Those smokers, who gradually reduce the number of cigarettes they consume, are less likely to get rid of this addiction than those who quit smoking immediately and quickly. British scientists reported such investigation in their article in an academic medical journal Annals of Internal Medicine.
In order to carry out her research, Nicola Lindsay-Hawley recruited 697 smoking volunteers and divided them into two groups. All of them were asked to stop smoking on one and the same day. However, the first group simply didn’t smoke cigarettes at all, while the second one was preparing for the "X-Day" during two weeks by reducing their tobacco consumption. In addition, all the volunteers had equal access to various nicotine patches and bubble gums.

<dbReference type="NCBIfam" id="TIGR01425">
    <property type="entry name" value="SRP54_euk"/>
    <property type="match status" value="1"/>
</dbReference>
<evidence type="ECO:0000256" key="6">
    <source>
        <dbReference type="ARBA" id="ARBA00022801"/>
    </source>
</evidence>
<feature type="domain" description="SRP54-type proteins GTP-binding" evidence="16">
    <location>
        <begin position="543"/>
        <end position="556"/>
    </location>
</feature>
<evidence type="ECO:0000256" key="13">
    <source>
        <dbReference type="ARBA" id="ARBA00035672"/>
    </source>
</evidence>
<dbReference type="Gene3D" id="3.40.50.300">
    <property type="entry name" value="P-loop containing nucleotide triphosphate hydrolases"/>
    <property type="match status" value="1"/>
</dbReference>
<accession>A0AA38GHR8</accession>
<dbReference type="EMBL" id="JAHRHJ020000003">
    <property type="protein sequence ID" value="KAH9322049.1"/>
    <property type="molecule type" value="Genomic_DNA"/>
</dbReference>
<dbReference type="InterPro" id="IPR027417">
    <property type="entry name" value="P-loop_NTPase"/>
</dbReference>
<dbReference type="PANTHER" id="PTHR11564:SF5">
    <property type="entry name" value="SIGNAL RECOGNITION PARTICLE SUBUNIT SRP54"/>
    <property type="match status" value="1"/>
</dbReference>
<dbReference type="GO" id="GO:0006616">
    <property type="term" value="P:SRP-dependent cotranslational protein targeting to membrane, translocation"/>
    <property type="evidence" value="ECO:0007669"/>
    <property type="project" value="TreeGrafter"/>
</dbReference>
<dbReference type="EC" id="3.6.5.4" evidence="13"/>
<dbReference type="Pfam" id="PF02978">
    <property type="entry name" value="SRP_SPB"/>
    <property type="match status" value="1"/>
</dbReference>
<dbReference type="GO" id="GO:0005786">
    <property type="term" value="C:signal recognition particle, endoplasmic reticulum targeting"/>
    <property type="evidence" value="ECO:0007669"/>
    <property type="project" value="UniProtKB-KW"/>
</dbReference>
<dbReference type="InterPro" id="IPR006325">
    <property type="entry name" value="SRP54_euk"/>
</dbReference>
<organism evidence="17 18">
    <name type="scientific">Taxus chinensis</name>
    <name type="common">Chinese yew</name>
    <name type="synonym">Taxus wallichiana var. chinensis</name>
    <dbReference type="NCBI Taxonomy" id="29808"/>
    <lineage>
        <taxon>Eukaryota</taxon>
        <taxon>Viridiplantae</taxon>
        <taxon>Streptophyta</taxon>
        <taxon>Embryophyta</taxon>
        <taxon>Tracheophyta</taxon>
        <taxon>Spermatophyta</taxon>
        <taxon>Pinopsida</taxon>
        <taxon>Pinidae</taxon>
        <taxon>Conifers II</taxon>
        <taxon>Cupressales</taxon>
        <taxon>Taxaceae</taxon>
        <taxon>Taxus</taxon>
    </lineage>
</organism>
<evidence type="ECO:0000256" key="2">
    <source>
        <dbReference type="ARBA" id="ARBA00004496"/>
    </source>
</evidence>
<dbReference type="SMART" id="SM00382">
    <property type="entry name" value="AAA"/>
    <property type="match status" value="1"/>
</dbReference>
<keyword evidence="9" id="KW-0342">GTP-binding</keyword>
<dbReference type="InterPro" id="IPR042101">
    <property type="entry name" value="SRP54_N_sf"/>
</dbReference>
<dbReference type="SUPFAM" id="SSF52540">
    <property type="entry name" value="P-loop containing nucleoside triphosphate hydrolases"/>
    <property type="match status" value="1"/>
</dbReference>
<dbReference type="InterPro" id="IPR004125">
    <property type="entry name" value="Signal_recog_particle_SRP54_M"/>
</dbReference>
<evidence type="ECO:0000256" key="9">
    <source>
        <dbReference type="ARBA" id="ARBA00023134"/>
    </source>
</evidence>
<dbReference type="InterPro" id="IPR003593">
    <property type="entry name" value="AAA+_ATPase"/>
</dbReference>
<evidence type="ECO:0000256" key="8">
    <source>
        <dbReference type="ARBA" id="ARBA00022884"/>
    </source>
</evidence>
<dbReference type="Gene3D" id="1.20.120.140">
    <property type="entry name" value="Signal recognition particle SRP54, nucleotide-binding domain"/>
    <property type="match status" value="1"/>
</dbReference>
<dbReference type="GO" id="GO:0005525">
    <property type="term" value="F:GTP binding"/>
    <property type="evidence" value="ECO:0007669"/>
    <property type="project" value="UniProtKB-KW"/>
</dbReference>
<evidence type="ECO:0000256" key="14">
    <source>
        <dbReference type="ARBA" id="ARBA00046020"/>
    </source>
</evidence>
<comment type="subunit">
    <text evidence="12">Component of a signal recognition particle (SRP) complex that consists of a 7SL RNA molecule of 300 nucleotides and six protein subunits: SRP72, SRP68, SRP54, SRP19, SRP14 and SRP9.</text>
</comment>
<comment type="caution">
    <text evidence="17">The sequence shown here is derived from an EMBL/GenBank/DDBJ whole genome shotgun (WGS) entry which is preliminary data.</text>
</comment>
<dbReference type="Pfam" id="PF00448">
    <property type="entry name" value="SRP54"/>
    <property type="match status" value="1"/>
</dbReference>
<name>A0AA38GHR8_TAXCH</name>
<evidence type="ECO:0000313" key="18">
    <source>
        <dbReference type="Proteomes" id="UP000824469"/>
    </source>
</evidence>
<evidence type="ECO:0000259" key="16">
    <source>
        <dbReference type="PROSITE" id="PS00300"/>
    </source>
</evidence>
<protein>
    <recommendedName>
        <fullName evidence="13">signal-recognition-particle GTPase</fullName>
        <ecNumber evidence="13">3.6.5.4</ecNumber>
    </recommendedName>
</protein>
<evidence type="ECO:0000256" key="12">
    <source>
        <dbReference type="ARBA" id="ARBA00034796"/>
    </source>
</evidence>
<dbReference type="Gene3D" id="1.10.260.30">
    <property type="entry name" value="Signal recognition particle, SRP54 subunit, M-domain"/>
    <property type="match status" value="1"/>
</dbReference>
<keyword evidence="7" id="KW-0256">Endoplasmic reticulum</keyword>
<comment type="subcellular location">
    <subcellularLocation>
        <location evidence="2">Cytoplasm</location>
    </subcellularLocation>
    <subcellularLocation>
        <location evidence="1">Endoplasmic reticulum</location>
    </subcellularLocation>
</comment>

After the "X-Day", the researchers asked the volunteers about their success in quitting smoking. Furthermore, the investigators measured concentrations of carbon monoxide in the breath of the participants (as in this way, the smoker’s health condition can be evaluated objectively).
It turned out that 49% of members of the first group refused to smoke tobacco in four weeks. At the same time, 39% of people who belonged to the second group (those who were quitting smoking gradually) did the same. However, scientists warn that their findings can be mainly applied to those who want to give up smoking as soon as possible. Perhaps, people with other psychological features will feel more comfortable to get rid of the bad habit step by step.